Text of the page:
3. Material You now applies to all apps
Remember how custom Android themes were all the rage a number of years back? With Android 13, Google is sort of making a similar move, except it’s to make third-party apps follow the stock system’s Material You design. You might’ve heard about their Material You design philosophy before, with its focus on combining colour with UI and engineering; if you’ve seen the Pixel 6 or Pixel 6 Pro before, you’ve seen how it looks like.
However, it’s bright and playful colour tones understandably don’t all fit with the generic logos that come with the apps. As such, in Android 13 users will be able to apply the Material You theme to all of their apps, even if they’re not Google apps. This will need app developers to supply a monochromatic version of their app icon, and a tweak to their adaptive icon XML. Here’s a quick sample of how they’d look like, along with a version of the themed icons in dark mode:
4. More big screen optimisations
We’ve previously covered the Android 12L special feature drop coming to larger form factor devices soon, with its new features like split screens and two-column notification shades. Android 13 will continue in this direction, with Google saying that there’s no better time for you to optimise your apps for tablets, foldables and Chromebooks. They’re making it easier for developers to do so, even making guides for developers to check out to know what to expect when using their app on a large screen device.
Further developer-focused improvements in the Android 13 developer preview include a tool in the Developer Options that make sit easier for you to test the opt-in changes that can affect your app. These new changes are now able to be turned on with just a toggle of a switch, and allows you to force-enable or disable these changes individually from the Developer options.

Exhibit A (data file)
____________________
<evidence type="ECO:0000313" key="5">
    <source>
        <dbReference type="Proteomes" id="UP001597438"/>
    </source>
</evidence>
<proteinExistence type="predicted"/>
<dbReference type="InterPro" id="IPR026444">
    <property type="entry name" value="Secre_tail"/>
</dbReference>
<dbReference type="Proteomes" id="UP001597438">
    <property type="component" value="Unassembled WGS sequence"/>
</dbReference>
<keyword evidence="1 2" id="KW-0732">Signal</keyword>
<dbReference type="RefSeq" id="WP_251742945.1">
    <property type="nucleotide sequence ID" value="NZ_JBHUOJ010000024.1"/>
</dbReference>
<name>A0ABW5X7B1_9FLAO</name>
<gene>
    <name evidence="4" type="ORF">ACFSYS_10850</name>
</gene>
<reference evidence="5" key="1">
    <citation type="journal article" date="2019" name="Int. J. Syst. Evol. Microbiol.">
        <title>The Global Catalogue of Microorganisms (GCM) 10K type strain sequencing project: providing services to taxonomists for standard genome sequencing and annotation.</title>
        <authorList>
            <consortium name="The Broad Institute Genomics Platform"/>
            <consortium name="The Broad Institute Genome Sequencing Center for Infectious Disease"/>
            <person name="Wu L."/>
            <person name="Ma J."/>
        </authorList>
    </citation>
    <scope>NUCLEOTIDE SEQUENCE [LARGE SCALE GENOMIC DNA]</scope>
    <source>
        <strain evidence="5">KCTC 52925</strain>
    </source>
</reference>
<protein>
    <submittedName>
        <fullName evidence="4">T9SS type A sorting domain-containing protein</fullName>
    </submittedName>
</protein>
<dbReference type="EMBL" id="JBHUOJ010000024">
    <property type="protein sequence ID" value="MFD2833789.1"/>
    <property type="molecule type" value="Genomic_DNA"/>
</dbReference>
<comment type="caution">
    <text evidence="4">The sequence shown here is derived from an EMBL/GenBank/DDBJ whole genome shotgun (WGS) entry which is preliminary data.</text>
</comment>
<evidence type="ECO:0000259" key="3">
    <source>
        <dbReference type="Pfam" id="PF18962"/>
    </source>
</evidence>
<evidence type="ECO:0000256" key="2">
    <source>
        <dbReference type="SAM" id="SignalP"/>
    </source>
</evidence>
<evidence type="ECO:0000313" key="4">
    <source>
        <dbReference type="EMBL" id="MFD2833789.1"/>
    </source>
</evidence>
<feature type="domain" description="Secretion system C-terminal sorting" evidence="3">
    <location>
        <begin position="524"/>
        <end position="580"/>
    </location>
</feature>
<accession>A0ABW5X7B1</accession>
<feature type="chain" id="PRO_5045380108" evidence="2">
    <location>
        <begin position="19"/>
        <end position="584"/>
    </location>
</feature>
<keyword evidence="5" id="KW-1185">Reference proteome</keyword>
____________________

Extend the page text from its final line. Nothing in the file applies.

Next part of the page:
Google have also expanded the Google Play system update project, giving apps a more consistent and secure environment across a user’s devices to deliver features and capabilities. Essentially, this means that going forward we can expect to see more updates like security patches done via the Google Play Store rather than needing OTA updates instead. These new Android 13 features like the photo picker could also get sent to devices running older versions of Android via the Google Play Store too.
Of course, you probably shouldn’t be installing the Android 13 developer preview on your device unless you’re actually a developer or you know what you’re doing. Google adds that Android 13 ought to move into beta by April, with a stable preview available by July followed by its official release later this year. For more information about the Android 13 developer preview, you can check it out on the Android Developers website.